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What is child support?

Child support is the collection of payments from parents who don’t have full custody to support a child’s upbringing. The Missouri Department of Social Services’ Family Support Division administers the state’s child support program. Under state law, every child is entitled to financial support from both parents, regardless of their marital status.

Why was child support created?

Child support laws were enacted to offset the economic hardships of divorce and desertion, particularly among mothers. Child support has been shown to reduce poverty and the need for government assistance, according to the National Conference of State Legislatures.

How do you receive child support?

State and federal child support agencies can help track down a parent and establish their paternity or maternity. An agreement for support can be finalized through a divorce decree, court order or an application with the state. Some families have informal arrangements.

How much is paid in child support?

Most child support is determined as a share of the noncustodial parent’s monthly net income, typically about 25 percent for one child. If the parent doesn’t work, it may be determined by the parent’s earning potential. The average is about $500 monthly, according to the U.S. Census Bureau. The state processes most child support payments, which involved more than $683 million in 2017, according to the Department of Social Services.

Who pays child support?

Nationwide, nearly 6 million parents pay (91 percent are fathers). Only 44 percent of custodial parents received their full payments in 2015. More than 30 percent received no payments, according to a Census report.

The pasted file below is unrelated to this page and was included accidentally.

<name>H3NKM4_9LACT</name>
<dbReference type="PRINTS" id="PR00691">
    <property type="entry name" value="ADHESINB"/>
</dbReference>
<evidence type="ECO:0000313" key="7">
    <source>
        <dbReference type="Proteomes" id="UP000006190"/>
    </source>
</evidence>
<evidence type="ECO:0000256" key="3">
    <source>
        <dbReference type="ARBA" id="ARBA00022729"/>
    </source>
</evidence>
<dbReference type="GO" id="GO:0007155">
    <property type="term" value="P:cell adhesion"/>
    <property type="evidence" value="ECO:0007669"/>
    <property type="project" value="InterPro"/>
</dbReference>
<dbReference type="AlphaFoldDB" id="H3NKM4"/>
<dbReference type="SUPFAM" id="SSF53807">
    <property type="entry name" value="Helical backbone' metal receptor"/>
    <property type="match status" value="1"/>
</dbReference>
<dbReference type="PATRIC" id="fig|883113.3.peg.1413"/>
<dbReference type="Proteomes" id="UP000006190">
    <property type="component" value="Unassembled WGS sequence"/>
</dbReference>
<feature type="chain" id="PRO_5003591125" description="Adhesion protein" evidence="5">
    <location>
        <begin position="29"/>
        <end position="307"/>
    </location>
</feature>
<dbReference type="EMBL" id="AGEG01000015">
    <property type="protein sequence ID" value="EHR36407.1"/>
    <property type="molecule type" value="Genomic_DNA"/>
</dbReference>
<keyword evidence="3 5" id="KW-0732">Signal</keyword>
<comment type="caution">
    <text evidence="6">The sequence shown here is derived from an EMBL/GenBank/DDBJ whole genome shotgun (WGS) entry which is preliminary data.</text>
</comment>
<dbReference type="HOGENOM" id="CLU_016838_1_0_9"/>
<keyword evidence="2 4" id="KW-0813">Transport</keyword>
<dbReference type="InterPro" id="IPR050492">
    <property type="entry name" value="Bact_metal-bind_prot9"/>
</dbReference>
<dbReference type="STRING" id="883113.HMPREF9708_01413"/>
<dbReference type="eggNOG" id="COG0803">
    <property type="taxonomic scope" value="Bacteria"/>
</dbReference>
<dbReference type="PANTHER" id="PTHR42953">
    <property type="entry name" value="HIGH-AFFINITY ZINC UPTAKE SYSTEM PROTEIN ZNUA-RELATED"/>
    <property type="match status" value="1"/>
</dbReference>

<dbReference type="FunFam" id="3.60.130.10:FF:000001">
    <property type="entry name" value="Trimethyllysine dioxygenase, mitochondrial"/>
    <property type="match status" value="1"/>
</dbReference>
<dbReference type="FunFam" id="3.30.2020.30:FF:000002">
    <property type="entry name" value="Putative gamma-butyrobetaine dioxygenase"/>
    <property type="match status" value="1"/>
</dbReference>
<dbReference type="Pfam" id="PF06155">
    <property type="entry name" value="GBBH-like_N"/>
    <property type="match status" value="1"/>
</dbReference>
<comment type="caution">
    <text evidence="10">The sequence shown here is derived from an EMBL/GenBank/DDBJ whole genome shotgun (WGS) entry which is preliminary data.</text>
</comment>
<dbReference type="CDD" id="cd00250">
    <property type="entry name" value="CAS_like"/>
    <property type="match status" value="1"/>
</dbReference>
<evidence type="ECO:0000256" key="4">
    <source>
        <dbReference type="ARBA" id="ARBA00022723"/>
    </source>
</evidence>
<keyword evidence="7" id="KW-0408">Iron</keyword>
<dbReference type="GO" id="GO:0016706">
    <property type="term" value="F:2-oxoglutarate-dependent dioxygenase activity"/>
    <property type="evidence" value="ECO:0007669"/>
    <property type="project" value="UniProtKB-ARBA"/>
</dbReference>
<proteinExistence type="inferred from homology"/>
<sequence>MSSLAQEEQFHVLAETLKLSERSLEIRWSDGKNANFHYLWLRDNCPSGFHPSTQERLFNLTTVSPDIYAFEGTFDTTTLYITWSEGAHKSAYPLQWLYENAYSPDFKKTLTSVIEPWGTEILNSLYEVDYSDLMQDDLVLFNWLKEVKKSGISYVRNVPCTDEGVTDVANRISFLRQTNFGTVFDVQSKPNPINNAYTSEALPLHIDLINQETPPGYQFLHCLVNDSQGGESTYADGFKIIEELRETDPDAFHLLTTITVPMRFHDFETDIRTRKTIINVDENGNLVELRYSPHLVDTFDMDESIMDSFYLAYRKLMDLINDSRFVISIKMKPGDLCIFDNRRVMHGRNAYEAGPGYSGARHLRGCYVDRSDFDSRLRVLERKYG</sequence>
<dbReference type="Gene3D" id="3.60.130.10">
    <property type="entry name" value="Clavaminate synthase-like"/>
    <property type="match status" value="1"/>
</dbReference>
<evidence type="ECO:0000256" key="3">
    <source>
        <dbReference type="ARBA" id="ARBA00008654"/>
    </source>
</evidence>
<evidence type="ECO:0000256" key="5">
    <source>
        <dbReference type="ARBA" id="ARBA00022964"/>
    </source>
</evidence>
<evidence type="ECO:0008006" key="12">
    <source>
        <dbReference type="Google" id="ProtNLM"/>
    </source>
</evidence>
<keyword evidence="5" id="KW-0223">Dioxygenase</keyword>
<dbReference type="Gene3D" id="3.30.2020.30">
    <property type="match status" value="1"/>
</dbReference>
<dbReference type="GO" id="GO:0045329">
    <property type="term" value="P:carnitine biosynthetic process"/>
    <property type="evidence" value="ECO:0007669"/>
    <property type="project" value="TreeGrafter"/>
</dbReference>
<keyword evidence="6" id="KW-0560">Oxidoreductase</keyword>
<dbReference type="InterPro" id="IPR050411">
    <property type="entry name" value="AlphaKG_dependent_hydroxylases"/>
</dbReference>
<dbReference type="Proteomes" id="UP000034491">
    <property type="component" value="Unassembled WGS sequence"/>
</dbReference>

What if a parent doesn’t pay?

If a parent fails to pay child support, the state agency can: withhold wages, benefits, income tax refunds and lottery winnings; file credit bureau reports; place liens on property; suspend drivers and professional licenses; and refer to prosecutors for civil or criminal charges.

Prosecutors can order a hearing when a nonpayment case is referred to them. The parent must appear in court, and the judge typically creates a payment plan.

Parents who still don’t pay can face criminal charges. Nonpayment for more than 12 months may be charged as a felony in Missouri. If found guilty, the sentence can range from probation to four years in prison or a fine of up to $5,000.

How many people are charged with failure to pay child support?

In St. Louis County in 2018, 633 people were charged with a felony for failing to pay. Statewide, 1,745 people were charged with the felony in 2017, the 10th most common charge that year.

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